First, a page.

Senate Minority Leader Mitch McConnell (center) has led GOP opposition to Supreme Court nominee Sonia Sotomayors confirmation. GOP Conference Chairman Lamar Alexander (right) supports her nomination, while GOP Policy Committee Chairman John Thune (left) is also against it.
The Senate on Tuesday began the final leg of Supreme Court hopeful Sonia Sotomayors 10-week confirmation process with Democrats and Republicans laying down rhetorical markers for a two-day floor debate that will do nothing to change the outcome.
Senators continued to state their positions on the nomination, including Sen. John Ensign (Nev.), who joined a growing list of GOP lawmakers who plan to vote against confirmation. But with six Republicans Conference Chairman Lamar Alexander (Tenn.) and Sens. Lindsey Graham (S.C.), Mel Martinez (Fla.), Dick Lugar (Ind.) and Maines Susan Collins and Olympia Snowe joining what is expected to be a united Democratic Conference, Sotomayors confirmation is anything but in doubt.
That certainty comes even though Democrats are likely to go without the votes of ailing Sens. Edward Kennedy (Mass.), Robert Byrd (W.Va.) and possibly Barbara Mikulski (Md.), who is nursing a broken angle. Sotomayor, a judge on the 2nd U.S. Circuit Court of Appeals, needs just 51 votes to win confirmation to the high court.
At press time, Senate Republican Policy Committee Vice Chairwoman Lisa Murkowski (Alaska) was the only member of either leadership team whose vote was not yet known.
Yet even with the drama seemingly gone, both opponents and proponents continued to play their appointed roles. Democrats hailed the confirmation of the first Latina Supreme Court justice as a major step forward in American society; they touted Sotomayor as a highly qualified, independent jurist. Republicans continued to question her impartiality as a judge and whether she would use the law not her personal agenda to influence rulings.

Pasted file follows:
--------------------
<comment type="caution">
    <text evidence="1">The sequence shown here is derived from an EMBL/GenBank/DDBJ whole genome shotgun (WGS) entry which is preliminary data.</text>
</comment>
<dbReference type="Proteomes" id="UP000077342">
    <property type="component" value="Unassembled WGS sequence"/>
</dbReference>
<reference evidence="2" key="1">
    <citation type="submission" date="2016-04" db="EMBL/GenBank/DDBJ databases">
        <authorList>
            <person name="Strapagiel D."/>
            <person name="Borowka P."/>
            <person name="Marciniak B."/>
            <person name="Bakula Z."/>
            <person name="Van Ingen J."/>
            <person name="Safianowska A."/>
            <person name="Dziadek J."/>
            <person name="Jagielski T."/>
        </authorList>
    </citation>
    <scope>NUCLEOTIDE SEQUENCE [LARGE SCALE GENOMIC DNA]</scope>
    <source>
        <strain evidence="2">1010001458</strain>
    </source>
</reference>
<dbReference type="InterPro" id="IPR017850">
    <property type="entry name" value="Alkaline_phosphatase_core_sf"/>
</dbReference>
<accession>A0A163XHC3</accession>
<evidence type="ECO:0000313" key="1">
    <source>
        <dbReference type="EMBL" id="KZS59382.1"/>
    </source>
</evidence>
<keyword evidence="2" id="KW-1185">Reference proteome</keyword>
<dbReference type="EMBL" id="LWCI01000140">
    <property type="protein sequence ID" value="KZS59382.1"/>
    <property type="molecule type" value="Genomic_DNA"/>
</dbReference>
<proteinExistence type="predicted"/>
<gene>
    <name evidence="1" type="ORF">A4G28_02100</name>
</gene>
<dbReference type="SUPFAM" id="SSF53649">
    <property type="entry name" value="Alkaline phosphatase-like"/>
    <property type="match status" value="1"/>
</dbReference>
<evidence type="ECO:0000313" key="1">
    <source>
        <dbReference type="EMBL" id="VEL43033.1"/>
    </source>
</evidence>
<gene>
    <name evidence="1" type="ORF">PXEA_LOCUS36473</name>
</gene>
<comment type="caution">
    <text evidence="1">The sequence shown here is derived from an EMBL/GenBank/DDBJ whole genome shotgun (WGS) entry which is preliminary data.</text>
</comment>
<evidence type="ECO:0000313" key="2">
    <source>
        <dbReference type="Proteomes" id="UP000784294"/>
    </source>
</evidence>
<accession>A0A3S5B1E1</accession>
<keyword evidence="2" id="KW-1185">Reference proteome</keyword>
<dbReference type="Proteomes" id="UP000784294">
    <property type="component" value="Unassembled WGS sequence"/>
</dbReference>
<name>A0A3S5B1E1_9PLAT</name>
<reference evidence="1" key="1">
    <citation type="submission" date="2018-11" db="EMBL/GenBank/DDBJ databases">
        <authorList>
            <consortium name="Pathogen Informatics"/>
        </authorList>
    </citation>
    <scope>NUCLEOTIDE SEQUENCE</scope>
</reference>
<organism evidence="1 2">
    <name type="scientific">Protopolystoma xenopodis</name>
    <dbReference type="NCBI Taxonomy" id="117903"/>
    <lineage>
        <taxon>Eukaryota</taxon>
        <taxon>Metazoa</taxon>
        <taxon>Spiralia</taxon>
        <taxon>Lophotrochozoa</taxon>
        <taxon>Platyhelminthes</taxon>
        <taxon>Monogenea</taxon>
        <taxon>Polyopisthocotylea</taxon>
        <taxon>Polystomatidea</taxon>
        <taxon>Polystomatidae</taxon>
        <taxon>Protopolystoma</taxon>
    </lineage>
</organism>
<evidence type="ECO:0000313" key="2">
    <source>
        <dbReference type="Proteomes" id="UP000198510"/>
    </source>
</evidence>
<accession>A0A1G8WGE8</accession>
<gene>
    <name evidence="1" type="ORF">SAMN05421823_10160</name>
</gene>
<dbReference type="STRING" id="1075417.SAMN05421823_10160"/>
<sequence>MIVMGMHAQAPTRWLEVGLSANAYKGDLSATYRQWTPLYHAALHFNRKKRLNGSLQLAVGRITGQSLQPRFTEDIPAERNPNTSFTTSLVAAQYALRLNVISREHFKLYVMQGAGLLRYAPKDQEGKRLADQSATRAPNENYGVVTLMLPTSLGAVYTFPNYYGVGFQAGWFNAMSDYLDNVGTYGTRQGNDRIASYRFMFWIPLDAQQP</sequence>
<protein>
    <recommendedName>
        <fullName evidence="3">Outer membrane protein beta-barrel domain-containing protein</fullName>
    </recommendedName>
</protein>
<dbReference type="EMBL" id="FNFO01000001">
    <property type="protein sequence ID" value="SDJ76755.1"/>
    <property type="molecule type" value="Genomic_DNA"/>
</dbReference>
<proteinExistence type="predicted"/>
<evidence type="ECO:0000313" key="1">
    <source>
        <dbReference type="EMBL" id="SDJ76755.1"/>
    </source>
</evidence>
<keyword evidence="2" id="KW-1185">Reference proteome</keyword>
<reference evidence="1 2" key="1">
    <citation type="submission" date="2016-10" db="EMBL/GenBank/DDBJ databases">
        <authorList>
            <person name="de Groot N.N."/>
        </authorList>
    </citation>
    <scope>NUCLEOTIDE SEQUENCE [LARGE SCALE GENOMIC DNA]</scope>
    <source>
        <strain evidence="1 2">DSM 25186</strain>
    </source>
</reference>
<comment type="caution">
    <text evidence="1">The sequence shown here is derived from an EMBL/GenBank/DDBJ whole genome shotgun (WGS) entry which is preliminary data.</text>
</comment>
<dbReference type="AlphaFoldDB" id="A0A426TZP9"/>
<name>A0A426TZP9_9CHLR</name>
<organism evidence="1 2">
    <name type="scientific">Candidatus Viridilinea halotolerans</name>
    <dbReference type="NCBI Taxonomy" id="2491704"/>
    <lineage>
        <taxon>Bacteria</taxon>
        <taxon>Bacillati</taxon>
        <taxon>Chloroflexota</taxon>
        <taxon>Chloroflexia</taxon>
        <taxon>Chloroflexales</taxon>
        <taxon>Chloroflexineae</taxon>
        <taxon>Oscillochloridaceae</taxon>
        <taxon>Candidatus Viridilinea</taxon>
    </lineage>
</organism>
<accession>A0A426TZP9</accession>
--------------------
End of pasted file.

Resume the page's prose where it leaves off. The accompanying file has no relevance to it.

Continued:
Judiciary Chairman Patrick Leahy (D-Vt.), who has shepherded the confirmation through the chamber, called Sotomayors nomination a truly American story.
She was raised by a working mother in the Bronx and rose to win top honors as part of one of the first classes of women to graduate from Princeton. ... She is now poised to become the first Latina justice, and just the third woman, to serve on the United States Supreme Court, he said. She has broken barriers along the way and has become a role model to many. Her life journey is a reminder to all of the continuing vitality of the American dream.
Judge Sotomayors selection for the Supreme Court also represents another step toward the establishment of justice, Leahy added.
Vice President Joe Biden waits to conduct a mock swearing-in ceremony with Sen. Brian Schatz, D-Hawaii, in the Capitol's Old Senate Chamber, December 2, 2014. Schatz was sworn in to serve the remainder of his term since he was appointed to the seat after Sen. Daniel Inouye, D-Hawaii, passed away.